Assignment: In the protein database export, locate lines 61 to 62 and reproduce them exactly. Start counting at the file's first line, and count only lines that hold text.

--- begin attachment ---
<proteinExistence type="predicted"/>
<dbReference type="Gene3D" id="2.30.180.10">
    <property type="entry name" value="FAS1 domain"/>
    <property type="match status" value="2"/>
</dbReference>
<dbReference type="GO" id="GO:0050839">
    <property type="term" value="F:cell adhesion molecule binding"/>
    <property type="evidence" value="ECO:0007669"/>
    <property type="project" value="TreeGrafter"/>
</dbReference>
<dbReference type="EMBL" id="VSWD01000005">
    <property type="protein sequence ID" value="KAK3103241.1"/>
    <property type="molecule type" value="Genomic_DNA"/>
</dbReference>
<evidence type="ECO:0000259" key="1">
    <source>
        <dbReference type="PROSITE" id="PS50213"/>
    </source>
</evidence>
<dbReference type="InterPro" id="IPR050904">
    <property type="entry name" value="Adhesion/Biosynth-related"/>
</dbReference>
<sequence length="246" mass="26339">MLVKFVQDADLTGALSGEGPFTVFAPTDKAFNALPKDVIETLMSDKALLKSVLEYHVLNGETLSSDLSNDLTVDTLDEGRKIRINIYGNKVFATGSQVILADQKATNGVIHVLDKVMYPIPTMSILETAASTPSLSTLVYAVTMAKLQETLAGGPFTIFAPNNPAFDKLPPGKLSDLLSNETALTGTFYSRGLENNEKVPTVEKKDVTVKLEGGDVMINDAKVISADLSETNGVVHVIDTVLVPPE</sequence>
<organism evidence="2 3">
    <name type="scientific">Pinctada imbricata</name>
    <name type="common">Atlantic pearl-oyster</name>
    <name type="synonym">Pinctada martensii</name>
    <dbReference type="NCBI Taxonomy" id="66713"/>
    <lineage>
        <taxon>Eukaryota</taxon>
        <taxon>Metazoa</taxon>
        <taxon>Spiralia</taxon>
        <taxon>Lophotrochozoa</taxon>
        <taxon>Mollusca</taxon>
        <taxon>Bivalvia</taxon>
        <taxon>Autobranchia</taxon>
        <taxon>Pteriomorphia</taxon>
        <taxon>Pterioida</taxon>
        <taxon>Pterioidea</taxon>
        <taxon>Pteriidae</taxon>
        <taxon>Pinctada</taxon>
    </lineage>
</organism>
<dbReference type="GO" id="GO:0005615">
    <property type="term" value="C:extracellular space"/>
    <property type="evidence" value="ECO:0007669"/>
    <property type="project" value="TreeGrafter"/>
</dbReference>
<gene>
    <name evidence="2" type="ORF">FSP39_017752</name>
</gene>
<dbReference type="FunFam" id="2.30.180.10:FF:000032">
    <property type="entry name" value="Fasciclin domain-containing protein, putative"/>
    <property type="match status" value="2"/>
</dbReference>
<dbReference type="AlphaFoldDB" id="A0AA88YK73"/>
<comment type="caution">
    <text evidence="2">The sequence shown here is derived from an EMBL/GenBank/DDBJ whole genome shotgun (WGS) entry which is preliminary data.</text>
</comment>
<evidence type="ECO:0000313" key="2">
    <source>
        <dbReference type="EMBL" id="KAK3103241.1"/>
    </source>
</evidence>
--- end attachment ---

    <source>
        <dbReference type="EMBL" id="KAK3103241.1"/>